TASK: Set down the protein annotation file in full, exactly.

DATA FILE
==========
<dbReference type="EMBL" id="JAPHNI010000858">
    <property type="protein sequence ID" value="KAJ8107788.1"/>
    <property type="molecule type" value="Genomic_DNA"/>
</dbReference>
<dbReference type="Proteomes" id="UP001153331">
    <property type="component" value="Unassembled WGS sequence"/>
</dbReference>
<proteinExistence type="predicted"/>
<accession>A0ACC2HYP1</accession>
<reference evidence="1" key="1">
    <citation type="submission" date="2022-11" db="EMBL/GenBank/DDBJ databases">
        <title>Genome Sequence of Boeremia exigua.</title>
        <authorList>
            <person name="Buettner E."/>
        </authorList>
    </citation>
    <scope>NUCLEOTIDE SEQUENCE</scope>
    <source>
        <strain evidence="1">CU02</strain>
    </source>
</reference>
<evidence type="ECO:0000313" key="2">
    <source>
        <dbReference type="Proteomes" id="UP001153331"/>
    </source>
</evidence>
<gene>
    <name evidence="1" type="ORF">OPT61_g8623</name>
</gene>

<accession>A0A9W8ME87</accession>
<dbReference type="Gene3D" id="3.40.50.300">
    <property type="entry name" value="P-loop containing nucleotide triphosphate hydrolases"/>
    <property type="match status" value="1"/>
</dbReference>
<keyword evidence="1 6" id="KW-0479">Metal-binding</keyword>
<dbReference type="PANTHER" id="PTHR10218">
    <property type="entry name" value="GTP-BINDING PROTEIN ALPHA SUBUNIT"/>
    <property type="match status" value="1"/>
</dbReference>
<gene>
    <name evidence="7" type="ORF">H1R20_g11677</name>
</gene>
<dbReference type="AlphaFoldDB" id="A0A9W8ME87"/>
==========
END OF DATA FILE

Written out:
<dbReference type="EMBL" id="JAPHNI010000858">
    <property type="protein sequence ID" value="KAJ8107788.1"/>
    <property type="molecule type" value="Genomic_DNA"/>
</dbReference>
<dbReference type="Proteomes" id="UP001153331">
    <property type="component" value="Unassembled WGS sequence"/>
</dbReference>
<proteinExistence type="predicted"/>
<accession>A0ACC2HYP1</accession>
<reference evidence="1" key="1">
    <citation type="submission" date="2022-11" db="EMBL/GenBank/DDBJ databases">
        <title>Genome Sequence of Boeremia exigua.</title>
        <authorList>
            <person name="Buettner E."/>
        </authorList>
    </citation>
    <scope>NUCLEOTIDE SEQUENCE</scope>
    <source>
        <strain evidence="1">CU02</strain>
    </source>
</reference>
<evidence type="ECO:0000313" key="2">
    <source>
        <dbReference type="Proteomes" id="UP001153331"/>
    </source>
</evidence>
<gene>
    <name evidence="1" type="ORF">OPT61_g8623</name>
</gene>

<accession>A0A9W8ME87</accession>
<dbReference type="Gene3D" id="3.40.50.300">
    <property type="entry name" value="P-loop containing nucleotide triphosphate hydrolases"/>
    <property type="match status" value="1"/>
</dbReference>
<keyword evidence="1 6" id="KW-0479">Metal-binding</keyword>
<dbReference type="PANTHER" id="PTHR10218">
    <property type="entry name" value="GTP-BINDING PROTEIN ALPHA SUBUNIT"/>
    <property type="match status" value="1"/>
</dbReference>
<gene>
    <name evidence="7" type="ORF">H1R20_g11677</name>
</gene>
<dbReference type="AlphaFoldDB" id="A0A9W8ME87"/>